Globally, natural gas demand growth is expected to be driven primarily by increased demand in emerging markets — enough to ensure total demand for natural gas is not likely to peak until after 2035. But the pace of growth will average about half the 1.8% annual rate of growth over the last decade, and the share of natural gas in the total global energy mix will edge lower with renewable power sources growing more quickly.

In Canada, natural gas demand will be underpinned by strong demand from industrial sources – including high demand from the oil & gas sector. The expected launch of LNG Canada by mid-decade will signal Canada’s first major gas export foray beyond the United States, as major markets look for secure energy supplies. In Europe, since Russia’s invasion of Ukraine, plans for 26 new regasification terminals have been announced or launched, totalling 104.5 MTPA—a fifth of the current global LNG capacity, according to the International Gas Union. In Asia, Japan, China and South Korea remain among the world’s top three LNG importers. Their new long-term deals with multiple LNG exporters underscore their desire to secure and diversify energy supplies.

5. Oil Investments: Capturing value, capping emissions

Petroleum remains an important source of energy – still accounting for around 30% of total energy consumption by 2035. That would remain true even in the International Energy Agency’s more optimistic scenario in which global oil consumption peaks before the end of this decade. And the nature of Canadian oil production – heavily weighted to long-lived projects with very large initial sunk capital costs, and a relatively small share of global production – means that domestic oil production is relatively insensitive to near-term market dynamics2.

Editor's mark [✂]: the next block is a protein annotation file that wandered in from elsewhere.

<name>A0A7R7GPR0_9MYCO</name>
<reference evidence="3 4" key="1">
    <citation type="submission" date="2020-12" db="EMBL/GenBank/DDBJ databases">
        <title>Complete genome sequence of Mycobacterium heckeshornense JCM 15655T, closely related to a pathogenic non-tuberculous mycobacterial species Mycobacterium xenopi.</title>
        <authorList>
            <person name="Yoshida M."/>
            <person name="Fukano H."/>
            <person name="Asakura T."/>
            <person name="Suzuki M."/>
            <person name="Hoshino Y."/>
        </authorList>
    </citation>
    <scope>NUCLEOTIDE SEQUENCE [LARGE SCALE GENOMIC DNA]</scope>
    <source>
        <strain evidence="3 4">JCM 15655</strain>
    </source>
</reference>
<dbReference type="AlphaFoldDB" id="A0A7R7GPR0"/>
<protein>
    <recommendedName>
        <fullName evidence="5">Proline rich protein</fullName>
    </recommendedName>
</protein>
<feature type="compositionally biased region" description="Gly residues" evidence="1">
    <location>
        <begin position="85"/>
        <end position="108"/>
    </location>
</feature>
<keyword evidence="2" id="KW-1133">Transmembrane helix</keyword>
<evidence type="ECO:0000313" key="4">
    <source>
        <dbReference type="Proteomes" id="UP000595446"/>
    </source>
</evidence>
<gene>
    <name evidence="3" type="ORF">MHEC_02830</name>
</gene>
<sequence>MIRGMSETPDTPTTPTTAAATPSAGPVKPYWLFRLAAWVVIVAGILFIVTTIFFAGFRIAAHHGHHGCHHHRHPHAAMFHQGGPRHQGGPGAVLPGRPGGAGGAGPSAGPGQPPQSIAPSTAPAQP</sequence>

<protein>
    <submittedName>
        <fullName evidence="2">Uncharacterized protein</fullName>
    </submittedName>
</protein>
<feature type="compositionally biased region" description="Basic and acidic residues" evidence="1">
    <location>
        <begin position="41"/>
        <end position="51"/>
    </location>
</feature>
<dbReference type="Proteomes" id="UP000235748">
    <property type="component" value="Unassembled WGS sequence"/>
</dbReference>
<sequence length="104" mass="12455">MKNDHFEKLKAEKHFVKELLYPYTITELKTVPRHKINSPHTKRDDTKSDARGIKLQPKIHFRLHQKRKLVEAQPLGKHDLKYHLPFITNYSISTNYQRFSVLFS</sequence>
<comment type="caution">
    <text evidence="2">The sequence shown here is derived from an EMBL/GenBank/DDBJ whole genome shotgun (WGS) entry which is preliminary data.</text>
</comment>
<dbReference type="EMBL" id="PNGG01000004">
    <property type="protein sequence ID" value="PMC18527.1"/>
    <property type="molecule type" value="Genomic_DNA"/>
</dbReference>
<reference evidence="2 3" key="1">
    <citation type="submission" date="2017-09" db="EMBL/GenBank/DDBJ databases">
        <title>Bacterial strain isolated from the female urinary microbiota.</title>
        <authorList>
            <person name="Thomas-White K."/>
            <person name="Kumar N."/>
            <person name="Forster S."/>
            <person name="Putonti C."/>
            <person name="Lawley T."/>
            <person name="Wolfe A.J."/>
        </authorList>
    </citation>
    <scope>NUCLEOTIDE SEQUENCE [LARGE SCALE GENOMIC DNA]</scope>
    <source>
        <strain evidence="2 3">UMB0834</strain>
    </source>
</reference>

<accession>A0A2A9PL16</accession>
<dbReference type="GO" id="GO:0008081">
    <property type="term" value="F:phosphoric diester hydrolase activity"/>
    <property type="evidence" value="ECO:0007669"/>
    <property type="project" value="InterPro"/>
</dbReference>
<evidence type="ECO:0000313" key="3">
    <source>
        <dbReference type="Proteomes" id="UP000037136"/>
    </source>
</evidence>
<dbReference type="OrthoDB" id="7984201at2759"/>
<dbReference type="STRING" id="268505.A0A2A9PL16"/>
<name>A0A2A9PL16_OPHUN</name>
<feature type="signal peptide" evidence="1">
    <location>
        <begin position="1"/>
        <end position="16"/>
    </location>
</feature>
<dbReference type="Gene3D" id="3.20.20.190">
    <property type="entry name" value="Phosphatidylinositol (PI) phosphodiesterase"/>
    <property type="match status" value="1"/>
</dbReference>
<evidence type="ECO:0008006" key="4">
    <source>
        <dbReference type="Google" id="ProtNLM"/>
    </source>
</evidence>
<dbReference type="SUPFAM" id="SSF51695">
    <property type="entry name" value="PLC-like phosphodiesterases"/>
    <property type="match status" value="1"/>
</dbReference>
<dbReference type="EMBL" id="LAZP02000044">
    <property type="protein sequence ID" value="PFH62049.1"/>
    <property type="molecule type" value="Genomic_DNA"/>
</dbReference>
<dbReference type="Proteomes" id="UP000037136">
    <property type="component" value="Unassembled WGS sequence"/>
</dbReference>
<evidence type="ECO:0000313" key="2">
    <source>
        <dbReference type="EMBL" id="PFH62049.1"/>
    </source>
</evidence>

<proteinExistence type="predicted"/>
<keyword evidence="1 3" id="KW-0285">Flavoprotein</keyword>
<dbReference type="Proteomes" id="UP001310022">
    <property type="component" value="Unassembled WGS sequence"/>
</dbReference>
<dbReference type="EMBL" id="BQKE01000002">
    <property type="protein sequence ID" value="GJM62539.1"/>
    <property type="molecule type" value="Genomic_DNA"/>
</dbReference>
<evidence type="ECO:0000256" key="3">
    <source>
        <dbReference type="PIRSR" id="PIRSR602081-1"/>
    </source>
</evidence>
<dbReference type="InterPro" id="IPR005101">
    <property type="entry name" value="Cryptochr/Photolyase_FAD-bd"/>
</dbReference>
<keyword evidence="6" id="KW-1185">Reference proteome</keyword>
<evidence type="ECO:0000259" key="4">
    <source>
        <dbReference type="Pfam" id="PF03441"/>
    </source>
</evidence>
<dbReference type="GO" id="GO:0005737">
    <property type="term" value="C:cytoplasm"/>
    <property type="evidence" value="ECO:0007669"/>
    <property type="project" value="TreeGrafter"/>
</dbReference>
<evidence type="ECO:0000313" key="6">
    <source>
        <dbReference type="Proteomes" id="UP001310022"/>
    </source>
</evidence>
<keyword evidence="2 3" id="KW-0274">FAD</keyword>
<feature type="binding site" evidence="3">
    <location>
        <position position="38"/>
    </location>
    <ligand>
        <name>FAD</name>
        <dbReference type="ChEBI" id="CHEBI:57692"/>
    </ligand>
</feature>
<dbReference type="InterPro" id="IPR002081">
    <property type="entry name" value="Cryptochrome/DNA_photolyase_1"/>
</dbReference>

Canadian oil & gas capex spending still low

% of GDP

Source: Statistics Canada, RBC Economics

Still, the sector remains constrained by insufficient pipeline capacity to get Canadian production to market. The government-owned Trans Mountain Pipeline expansion will boost takeaway capacity significantly once it enters service likely in 2024. The 590,000-barrel-per-day expansion will fetch tidewater prices and reduce the discounts on Canadian benchmarks.

Additionally, oil sands production is well-capitalized and may not need significant further investments. As a result, total oil and gas investment has declined to 1.5% the size of annual Canadian GDP – less than half the share (3.7%) before the oil price collapse of 2015.

Even without new projects, the domestic industry can increase production over the next decade if global demand grows. We expect Canadian oil production to rise by 16.5% by 2030, primarily by increasing capacity of existing production rather than new investments.